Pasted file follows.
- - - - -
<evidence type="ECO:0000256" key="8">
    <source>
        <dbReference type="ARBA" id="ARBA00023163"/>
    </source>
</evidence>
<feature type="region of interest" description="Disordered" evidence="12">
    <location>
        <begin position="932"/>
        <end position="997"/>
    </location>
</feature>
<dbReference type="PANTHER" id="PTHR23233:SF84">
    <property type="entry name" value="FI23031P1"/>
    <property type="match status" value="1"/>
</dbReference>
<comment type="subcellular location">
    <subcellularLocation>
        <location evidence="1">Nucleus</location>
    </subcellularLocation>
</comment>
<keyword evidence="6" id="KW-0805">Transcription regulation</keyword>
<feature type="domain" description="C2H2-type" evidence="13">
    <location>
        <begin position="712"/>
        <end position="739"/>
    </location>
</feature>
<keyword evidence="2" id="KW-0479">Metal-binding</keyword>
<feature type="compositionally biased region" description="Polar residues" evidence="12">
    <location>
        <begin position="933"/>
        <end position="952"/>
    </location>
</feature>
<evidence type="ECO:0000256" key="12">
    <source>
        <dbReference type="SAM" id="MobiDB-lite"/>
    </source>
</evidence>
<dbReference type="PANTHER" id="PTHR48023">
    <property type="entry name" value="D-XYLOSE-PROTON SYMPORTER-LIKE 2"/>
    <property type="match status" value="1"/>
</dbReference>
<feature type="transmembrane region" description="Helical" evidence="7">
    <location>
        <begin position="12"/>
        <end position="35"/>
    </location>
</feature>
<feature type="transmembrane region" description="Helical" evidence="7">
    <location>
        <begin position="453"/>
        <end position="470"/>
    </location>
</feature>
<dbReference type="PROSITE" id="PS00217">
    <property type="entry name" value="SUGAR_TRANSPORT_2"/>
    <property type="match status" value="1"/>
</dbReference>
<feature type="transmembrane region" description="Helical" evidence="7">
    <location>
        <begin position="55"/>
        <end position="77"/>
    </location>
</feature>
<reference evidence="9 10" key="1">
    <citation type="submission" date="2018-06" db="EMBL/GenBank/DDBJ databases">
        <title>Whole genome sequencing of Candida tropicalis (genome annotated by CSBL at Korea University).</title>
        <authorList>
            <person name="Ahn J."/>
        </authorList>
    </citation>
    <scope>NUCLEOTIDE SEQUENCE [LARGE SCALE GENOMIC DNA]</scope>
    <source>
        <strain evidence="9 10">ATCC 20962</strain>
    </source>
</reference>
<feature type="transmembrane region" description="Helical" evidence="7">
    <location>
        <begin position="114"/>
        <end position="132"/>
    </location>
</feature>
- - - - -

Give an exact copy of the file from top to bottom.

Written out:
<evidence type="ECO:0000256" key="8">
    <source>
        <dbReference type="ARBA" id="ARBA00023163"/>
    </source>
</evidence>
<feature type="region of interest" description="Disordered" evidence="12">
    <location>
        <begin position="932"/>
        <end position="997"/>
    </location>
</feature>
<dbReference type="PANTHER" id="PTHR23233:SF84">
    <property type="entry name" value="FI23031P1"/>
    <property type="match status" value="1"/>
</dbReference>
<comment type="subcellular location">
    <subcellularLocation>
        <location evidence="1">Nucleus</location>
    </subcellularLocation>
</comment>
<keyword evidence="6" id="KW-0805">Transcription regulation</keyword>
<feature type="domain" description="C2H2-type" evidence="13">
    <location>
        <begin position="712"/>
        <end position="739"/>
    </location>
</feature>
<keyword evidence="2" id="KW-0479">Metal-binding</keyword>
<feature type="compositionally biased region" description="Polar residues" evidence="12">
    <location>
        <begin position="933"/>
        <end position="952"/>
    </location>
</feature>
<evidence type="ECO:0000256" key="12">
    <source>
        <dbReference type="SAM" id="MobiDB-lite"/>
    </source>
</evidence>
<dbReference type="PANTHER" id="PTHR48023">
    <property type="entry name" value="D-XYLOSE-PROTON SYMPORTER-LIKE 2"/>
    <property type="match status" value="1"/>
</dbReference>
<feature type="transmembrane region" description="Helical" evidence="7">
    <location>
        <begin position="12"/>
        <end position="35"/>
    </location>
</feature>
<feature type="transmembrane region" description="Helical" evidence="7">
    <location>
        <begin position="453"/>
        <end position="470"/>
    </location>
</feature>
<dbReference type="PROSITE" id="PS00217">
    <property type="entry name" value="SUGAR_TRANSPORT_2"/>
    <property type="match status" value="1"/>
</dbReference>
<feature type="transmembrane region" description="Helical" evidence="7">
    <location>
        <begin position="55"/>
        <end position="77"/>
    </location>
</feature>
<reference evidence="9 10" key="1">
    <citation type="submission" date="2018-06" db="EMBL/GenBank/DDBJ databases">
        <title>Whole genome sequencing of Candida tropicalis (genome annotated by CSBL at Korea University).</title>
        <authorList>
            <person name="Ahn J."/>
        </authorList>
    </citation>
    <scope>NUCLEOTIDE SEQUENCE [LARGE SCALE GENOMIC DNA]</scope>
    <source>
        <strain evidence="9 10">ATCC 20962</strain>
    </source>
</reference>
<feature type="transmembrane region" description="Helical" evidence="7">
    <location>
        <begin position="114"/>
        <end position="132"/>
    </location>
</feature>